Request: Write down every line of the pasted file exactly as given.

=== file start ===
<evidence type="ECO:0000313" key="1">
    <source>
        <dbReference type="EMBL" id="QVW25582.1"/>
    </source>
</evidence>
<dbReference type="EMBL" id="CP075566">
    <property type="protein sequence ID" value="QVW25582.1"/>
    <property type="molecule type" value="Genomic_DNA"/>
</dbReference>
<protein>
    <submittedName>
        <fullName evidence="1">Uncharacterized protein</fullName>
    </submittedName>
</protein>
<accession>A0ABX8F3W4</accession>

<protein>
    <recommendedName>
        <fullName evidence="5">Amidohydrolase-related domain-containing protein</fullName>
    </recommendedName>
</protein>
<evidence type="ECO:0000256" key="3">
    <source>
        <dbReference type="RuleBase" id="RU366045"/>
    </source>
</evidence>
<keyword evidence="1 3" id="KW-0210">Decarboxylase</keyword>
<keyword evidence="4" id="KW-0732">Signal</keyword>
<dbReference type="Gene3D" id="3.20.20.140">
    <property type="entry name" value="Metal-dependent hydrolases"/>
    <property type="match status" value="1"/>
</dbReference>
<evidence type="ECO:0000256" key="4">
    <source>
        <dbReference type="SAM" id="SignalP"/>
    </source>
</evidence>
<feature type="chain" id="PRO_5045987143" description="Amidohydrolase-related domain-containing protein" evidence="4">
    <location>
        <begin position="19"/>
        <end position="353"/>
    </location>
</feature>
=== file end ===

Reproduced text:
<evidence type="ECO:0000313" key="1">
    <source>
        <dbReference type="EMBL" id="QVW25582.1"/>
    </source>
</evidence>
<dbReference type="EMBL" id="CP075566">
    <property type="protein sequence ID" value="QVW25582.1"/>
    <property type="molecule type" value="Genomic_DNA"/>
</dbReference>
<protein>
    <submittedName>
        <fullName evidence="1">Uncharacterized protein</fullName>
    </submittedName>
</protein>
<accession>A0ABX8F3W4</accession>

<protein>
    <recommendedName>
        <fullName evidence="5">Amidohydrolase-related domain-containing protein</fullName>
    </recommendedName>
</protein>
<evidence type="ECO:0000256" key="3">
    <source>
        <dbReference type="RuleBase" id="RU366045"/>
    </source>
</evidence>
<keyword evidence="1 3" id="KW-0210">Decarboxylase</keyword>
<keyword evidence="4" id="KW-0732">Signal</keyword>
<dbReference type="Gene3D" id="3.20.20.140">
    <property type="entry name" value="Metal-dependent hydrolases"/>
    <property type="match status" value="1"/>
</dbReference>
<evidence type="ECO:0000256" key="4">
    <source>
        <dbReference type="SAM" id="SignalP"/>
    </source>
</evidence>
<feature type="chain" id="PRO_5045987143" description="Amidohydrolase-related domain-containing protein" evidence="4">
    <location>
        <begin position="19"/>
        <end position="353"/>
    </location>
</feature>